Tuesday, March 14, 2017

It's Your Facebook Page, Post What You Want!

Ahhh the trials and tribs of social media. We complain, share memes and vent in various ways about those things that bug us, but still, we come back for more. There are many things I see people post on Facebook that bug me. Passive aggressive posts. Posts begging for compliments or pity. Certain political posts. Animal cruelty photos for the sake of shock with no call for action or a way to help. Hunters happily posing over their bloody still-alive kill. Yes, these all bug me. But what bugs me most? People telling others to stop posting these things.

Now before I move on, I am certainly not talking about parents or caring adults advising kids or young adults to not post hateful, overly sexual, or drunken photos that will hurt themselves or another, and probably their future job prospects. I'm talking about those lecturing posts that say things like: "Stop the political posts!" Or "I'm so sick of hearing about (insert complaint here)" Of course, my just saying "stop lecturing people" certainly seems to be inconsistent with my telling others to stop their behavior--but hear me out.

We learned a lot about some of the people in our lives this past election season due to their social media posts. I viewed expressions of opinion from people that surprised me, having never knew they held those views. My opinion of some people changed due to those posts, and perhaps, from the opinions I expressed, some changed their opinion of me.

So be it.

Because while I may have felt surprise and disappointment more than once, I also learned a great deal, and in the end, I'm glad I know more about some of these people and their views that I did before. In this discomfort, I began to challenge myself to listen and learn another view, even if it was only to determine that, in the end, the divide was too great. Sometimes, I was presented with a view that stretched my own, and I was able to find common ground and grow.

It took me awhile to get to this point. When I was younger, I was more conservative than now, which to me, seems the opposite of what should happen. But I have found that many of the views I held in the past may have been skewed by a lifetime of lack of exposure--dare I say ignorance to so many things.

And interestingly, it was again, one of my daughters who got me to expand my viewpoint.  Anyone who knows her knows she is quite passionate about the things she believes in. And in between her happy little posts about her kids or her latest outdoor adventure, she'll share an article or express an opinion that some might find --well, controversial. Even uncomfortable. I have had many conversations with her suggesting  she limit those posts, because she has so many who see them; family members or others not within her close friends that may be offended by her posts. Her response:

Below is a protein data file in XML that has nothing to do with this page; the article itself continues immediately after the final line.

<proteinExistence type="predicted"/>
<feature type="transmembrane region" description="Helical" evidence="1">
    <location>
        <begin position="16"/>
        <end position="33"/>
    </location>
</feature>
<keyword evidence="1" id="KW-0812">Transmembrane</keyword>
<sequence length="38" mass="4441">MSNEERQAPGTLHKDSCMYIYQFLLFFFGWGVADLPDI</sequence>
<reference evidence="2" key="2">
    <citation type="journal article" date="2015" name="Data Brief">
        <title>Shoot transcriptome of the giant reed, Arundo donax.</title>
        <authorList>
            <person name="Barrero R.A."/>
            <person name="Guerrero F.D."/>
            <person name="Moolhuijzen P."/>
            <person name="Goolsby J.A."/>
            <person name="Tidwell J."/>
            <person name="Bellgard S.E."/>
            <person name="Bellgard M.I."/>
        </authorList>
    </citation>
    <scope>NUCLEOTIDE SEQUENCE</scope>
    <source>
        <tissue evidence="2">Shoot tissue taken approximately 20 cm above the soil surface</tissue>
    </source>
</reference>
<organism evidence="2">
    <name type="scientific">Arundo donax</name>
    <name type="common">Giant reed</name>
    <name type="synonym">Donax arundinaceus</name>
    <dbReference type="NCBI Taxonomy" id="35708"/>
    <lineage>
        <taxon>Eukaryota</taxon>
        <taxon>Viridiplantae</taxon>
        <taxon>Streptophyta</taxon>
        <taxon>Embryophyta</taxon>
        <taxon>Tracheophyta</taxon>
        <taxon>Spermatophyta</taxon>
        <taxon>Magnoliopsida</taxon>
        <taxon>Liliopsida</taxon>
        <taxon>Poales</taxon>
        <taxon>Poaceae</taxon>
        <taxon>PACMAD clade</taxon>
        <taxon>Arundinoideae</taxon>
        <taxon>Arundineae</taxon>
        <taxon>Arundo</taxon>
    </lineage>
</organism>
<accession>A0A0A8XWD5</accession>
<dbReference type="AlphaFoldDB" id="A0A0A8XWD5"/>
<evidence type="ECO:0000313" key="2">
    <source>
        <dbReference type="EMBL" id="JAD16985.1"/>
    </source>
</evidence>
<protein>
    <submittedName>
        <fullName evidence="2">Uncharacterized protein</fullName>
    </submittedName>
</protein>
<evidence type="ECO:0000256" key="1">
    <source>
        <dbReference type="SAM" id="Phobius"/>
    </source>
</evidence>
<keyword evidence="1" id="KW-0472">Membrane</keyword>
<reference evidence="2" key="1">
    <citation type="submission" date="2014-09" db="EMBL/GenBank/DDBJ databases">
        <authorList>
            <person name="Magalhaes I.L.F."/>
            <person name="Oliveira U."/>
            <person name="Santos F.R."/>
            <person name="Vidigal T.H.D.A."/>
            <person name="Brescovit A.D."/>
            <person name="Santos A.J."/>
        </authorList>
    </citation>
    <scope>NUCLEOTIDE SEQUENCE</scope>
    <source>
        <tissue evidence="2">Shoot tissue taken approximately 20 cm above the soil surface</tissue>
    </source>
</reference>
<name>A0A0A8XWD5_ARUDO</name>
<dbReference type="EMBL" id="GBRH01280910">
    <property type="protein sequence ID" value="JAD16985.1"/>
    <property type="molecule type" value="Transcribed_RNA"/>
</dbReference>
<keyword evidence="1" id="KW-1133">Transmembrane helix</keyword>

So be it.

Facebook started as a way college students could connect with others, find roommates and communicate with friends. It then evolved into a way  family and friends could stay in touch, especially across the miles. It has now extended way beyond it's original purpose and is used not only for the things it was started with, but for connection in all its forms;  idea sharing, event planning, groups and business pages. She explained that for many, including her, it has become a conduit for social activism, where you can find like-minded people who may share your passion for a charity, animals, politics or an opportunity to share knowledge, expose injustice, or even, back to the simple feel-good concept of  positive quotes kid or  kitten photos. It is now a source for any or all of your needs.

But those needs vary. And you or I can use it for whatever need we may have, even if someone else doesn't like it.

So now, when I see something that bugs me, I do one of 3 things 1) Ignore  2) Hide/unfriend or 3) React (if I am feeling particularly passionate about an issue) Although I know that  the odds of changing someone's view by arguing on Facebook is slim to none. Just as it is equally unlikely, that a demand that someone stops posting about something they feel passionate about simply because YOU don't want to see it, will be heeded.

I've found that accepting that people use their social media for reasons that may be different than yours alleviates the stress of the news feed scroll. Rather than get angry at the political rant or sexy selfie... realize that YOU have complete control.

How do ya LIKE that? :-)